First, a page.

Brian Lara (West Indies)
ODIs: 299; Runs: 10,405; Average: 40.48; Strike rate: 79.51
A slayer of attacks, with huge backlift usually followed by a flowing cover drive or a one-legged pull shot. Most famous for his individual records in Test cricket, Lara is one of only three non-Asian batsmen (along with Australia's Ricky Ponting and South Africa's Jacques Kallis) to have registered more than 10,000 ODI runs.
Ashley Giles: "He has to be in the team, because he played some of the best innings of all time."
Sir Viv Richards (West Indies)
ODIs: 187; Runs: 6,721; Average: 47.00; Strike rate: 90.20
The 'Master Blaster', perhaps the most devastating batsman of all, laying waste attacks with a maroon cap on his head and chewing gum in his mouth. A two-time World Cup winner, including a man-of-the-match performance in the 1979 final. However, it is for an unbeaten 189 against England that he is best remembered, an ODI record that stood for 13 years.
Michael Vaughan: "He's the king. He had utter confidence, you could just sense something would happen when he batted, and he strolled out to bat in the World Cup final chewing gum. He led that great West Indies side and he drove their mentality. He scored 180 in a one-day international 30 years ago, that's ridiculous."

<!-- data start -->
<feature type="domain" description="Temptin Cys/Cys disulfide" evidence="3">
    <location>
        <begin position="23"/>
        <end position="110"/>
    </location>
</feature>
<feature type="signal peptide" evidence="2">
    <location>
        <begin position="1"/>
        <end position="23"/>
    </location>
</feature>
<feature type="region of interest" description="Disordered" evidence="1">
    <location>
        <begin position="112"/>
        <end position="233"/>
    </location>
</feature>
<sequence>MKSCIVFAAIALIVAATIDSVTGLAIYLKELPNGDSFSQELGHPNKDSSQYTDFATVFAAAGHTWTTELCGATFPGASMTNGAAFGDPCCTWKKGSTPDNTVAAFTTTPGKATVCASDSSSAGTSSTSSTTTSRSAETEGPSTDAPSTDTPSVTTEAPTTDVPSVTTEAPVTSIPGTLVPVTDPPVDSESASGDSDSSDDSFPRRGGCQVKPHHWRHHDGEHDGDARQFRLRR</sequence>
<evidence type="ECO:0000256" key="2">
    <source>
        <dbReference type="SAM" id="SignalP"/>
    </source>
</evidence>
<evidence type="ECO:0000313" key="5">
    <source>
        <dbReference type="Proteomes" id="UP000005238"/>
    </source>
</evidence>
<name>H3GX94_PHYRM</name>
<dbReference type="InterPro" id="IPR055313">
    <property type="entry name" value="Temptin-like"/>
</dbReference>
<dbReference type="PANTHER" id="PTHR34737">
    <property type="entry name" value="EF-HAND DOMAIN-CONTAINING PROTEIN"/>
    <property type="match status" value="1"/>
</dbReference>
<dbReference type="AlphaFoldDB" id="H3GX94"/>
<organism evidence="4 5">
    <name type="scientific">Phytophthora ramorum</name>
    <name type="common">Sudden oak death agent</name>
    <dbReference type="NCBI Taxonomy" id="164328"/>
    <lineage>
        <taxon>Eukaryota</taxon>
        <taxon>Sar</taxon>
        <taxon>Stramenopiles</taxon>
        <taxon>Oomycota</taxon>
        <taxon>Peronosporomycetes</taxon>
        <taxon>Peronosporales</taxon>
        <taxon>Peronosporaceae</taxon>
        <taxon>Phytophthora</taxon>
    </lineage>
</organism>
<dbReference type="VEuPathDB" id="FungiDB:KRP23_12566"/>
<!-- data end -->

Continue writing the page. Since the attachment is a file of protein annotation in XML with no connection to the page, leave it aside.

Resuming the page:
Voting breakdown: De Villiers 24%, Richards 23%, Lara 21%, Ricky Ponting 9%, Kumar Sangakkara 9%, Michael Bevan 6%, Inzamam-Ul-Haq 4%, Clive Lloyd 3%, Steve Waugh 1%.
Kumar Sangakkara dropped into the wicketkeepers' vote because he wasn't selected as a batsman.
Adam Gilchrist (Australia)
ODIs: 287; Runs: 9,619; Average: 35.89; Strike-rate: 96.94; Catches: 417; Stumpings: 55
Omnipresent at the top of the Australia order during their World Cup successes of 1999, 2003 and 2007 and is the only man to have scored half-centuries in three successive finals. No batsman who has scored more than 8,000 runs as an ODI opener has a better strike-rate than Gilchrist, while his 472 wicketkeeping dismissals is bettered only by Kumar Sangakkara.
Jason Gillespie: "He was such a positive character. He's a very good listener, a good person to have in the dressing room and a good team-mate. His work ethic was unbelievable, and he always felt he had a point to prove because he was so destructive with the bat. He could tell you every stat about his wicketkeeping, but not his batting. He was so passionate about wicketkeeping. Watch him keeping, he was very good - he kept to Shane Warne, which is no mean feat."
Ashley Giles: "He was a game changer in terms of how one-day cricket should be played. He was a once in a lifetime cricketer."
Voting breakdown: Gilchrist 54%, Kumar Sangakkara 18%, MS Dhoni 17%, Brendon McCullum 5%, Andy Flower 3%, Mark Boucher 3%.
Jacques Kallis (South Africa)
ODIs: 328; Runs: 11,579; Average: 44.36; Strike rate: 72.89
Wickets: 273; Average: 31.79; Economy rate: 4.84
Those who regard Kallis as a Test specialist overlook the fact he sits seventh in the all-time list of ODI run-scorers. He reached 50 in almost one in three innings, was far more than a fill-in bowler, and took 131 catches with his flypaper-like mitts. But perhaps the truest mark of his greatness is his longevity: 18 years at the top until his retirement in 2014.